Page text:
It’s now been a year since the permanent team at What Works for Children’s Social Care took over from the incubator team – and a year since I said on this blog that we would “Start as we mean to go on”. It’s been six months since I reported that we were off to a good start, but that we’d made some important missteps along the way. So, where are we now?
As I’ve said before, I like to look at the numbers. At the beginning of last year we had no evaluations ongoing, and had research projects active in no local authorities. Today, we’ve got projects on the go in 107 local authorities – nearly 70% of all those delivering children’s services, and 29 live research projects. I’ve visited 26 local authorities to talk about children’s social care, and met hundreds of social workers in the process.
Beneath these headlines there are important details. We’ve got 11 randomised controlled trials (RCTs) either up and running or well on their way. We’re enthusiastic about helping to bring this approach – which has so far been unusual in children’s social care – more into the mainstream, but these are far from everything we do, and we’ve tried to embrace a variety of methodologies in our research. We’re conducting three quasi-experimental evaluations – of Signs of Safety, of the Mockingbird Family Model, and of Family Drug and Alcohol courts – and 13 qualitative pilot and feasibility studies. Another two studies – re-analysing EEF trials and testing the efficacy of machine learning – are purely data analysis projects. Of our RCTs, more than half have a qualitative, implementation and process evaluation included.
As well as research that we’ve commissioned or conducted, we’re supporting 28 organisations across 17 projects to conduct evaluations of their own practice, through our Practice In Need of Evidence (PINE) programme.
Producing evidence is, of course, our main priority, but so too has to be our ability to support the work of the sector itself – through creating an evidence base, and through either funding projects ourselves or working with others, to help more funding flow into children’s services. I’m pleased that we’re involved in projects totalling more than £100million spent on services, including the Supporting Families, Investing in Practice programme where we are working in partnership with the Department for Education.
Of course, not everything has gone smoothly. As I reflected after six months, we haven’t always consulted in the right way or at the right time – something I think we’re getting better at, and which I hope you can see reflected in our current priority setting exercise for next year. Some things have taken longer to get going, and to get done, than I thought they would do in the spring of 2019 – we’ll have to chalk this up to organisational youthful optimism. Nonetheless, I’m pleased that the next few months are chock-a-block with publications of research projects we’ve begun in the last year – starting two weeks ago with the publication of our report on social worker forecasting, and continuing with this Thursday’s launch of our report on the ethics of machine learning in social care.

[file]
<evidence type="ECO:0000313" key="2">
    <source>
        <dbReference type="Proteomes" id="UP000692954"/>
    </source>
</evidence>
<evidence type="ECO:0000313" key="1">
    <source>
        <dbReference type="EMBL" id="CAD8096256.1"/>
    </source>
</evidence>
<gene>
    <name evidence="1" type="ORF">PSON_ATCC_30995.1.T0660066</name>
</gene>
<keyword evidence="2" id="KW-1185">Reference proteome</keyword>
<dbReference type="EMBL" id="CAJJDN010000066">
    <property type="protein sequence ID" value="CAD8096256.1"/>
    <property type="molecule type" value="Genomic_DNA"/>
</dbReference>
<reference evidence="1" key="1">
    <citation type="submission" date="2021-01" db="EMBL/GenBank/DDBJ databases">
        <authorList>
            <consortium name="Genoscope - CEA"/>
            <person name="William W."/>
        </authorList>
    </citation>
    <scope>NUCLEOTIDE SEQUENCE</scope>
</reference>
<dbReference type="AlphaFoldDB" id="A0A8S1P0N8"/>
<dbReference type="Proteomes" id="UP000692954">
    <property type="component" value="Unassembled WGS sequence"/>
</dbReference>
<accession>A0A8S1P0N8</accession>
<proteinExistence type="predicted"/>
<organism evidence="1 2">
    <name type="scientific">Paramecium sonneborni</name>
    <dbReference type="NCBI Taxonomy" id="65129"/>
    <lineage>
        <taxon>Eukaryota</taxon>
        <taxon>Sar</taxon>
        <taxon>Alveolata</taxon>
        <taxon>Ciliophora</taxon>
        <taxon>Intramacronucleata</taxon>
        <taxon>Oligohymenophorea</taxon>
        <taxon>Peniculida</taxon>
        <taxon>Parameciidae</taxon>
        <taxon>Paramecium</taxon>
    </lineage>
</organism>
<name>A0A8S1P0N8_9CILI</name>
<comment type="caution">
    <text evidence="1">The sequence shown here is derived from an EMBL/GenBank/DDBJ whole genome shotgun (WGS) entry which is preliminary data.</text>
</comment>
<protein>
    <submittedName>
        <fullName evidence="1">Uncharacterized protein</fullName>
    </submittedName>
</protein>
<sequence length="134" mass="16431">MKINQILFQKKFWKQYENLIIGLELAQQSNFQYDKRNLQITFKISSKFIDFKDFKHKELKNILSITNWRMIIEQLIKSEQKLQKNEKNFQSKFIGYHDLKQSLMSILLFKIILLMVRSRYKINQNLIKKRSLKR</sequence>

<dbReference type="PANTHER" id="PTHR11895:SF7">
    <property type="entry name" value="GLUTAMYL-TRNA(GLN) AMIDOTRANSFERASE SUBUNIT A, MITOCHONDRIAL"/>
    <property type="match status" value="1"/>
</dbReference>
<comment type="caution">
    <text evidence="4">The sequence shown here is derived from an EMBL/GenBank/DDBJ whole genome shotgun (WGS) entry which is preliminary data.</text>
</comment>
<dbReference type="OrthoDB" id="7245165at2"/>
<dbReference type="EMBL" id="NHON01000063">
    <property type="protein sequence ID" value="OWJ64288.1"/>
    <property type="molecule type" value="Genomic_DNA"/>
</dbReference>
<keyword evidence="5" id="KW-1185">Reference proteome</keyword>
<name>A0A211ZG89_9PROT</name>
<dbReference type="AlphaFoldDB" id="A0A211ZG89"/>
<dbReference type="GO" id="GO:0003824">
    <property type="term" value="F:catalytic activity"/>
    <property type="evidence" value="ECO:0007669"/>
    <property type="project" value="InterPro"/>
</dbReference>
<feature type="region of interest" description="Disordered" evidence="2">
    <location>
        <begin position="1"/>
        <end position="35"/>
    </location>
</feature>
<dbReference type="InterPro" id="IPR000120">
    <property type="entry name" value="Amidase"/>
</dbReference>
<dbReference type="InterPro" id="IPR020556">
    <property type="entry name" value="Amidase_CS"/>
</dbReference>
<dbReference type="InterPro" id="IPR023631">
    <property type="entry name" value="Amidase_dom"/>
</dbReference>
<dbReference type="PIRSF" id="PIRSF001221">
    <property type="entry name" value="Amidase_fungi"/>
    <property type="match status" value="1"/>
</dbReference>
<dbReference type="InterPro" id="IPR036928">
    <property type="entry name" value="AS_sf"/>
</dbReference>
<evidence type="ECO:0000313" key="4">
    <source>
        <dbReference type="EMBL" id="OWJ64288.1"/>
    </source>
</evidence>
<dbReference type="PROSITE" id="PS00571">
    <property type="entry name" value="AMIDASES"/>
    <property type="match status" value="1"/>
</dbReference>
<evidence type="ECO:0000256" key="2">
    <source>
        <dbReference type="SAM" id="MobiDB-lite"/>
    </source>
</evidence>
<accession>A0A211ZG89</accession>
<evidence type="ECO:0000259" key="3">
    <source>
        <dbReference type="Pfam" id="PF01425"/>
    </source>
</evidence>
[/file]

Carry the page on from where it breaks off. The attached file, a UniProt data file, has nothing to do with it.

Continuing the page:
We’ve learned a lot in the last year, and I owe that to the many people who’ve taken the time to speak to us, to offer their wisdom from years of experience and research in the sector, and to the local authorities who opened their doors to us.I’ve taken a great deal from those conversations and experiences, and I hope we’ve been able to contribute something in return.
So, a year later, I believe we’re off to a good start, with an appropriate dose of humility and self-criticism. I wish I could say we’re done with mistakes, but without those, how will we keep learning? What I can promise for the year ahead is that we’ll keep learning, and we’ll still be committed to helping build and communicate the evidence base in social work practice. We will also continue to work as collaboratively and as broadly as possible to ensure we achieve this mission.
To those I’ve met in the last year, thank you for everything – from support and friendship, to the criticism and scepticism. To those that I haven’t met yet – I look forward to doing so one day soon.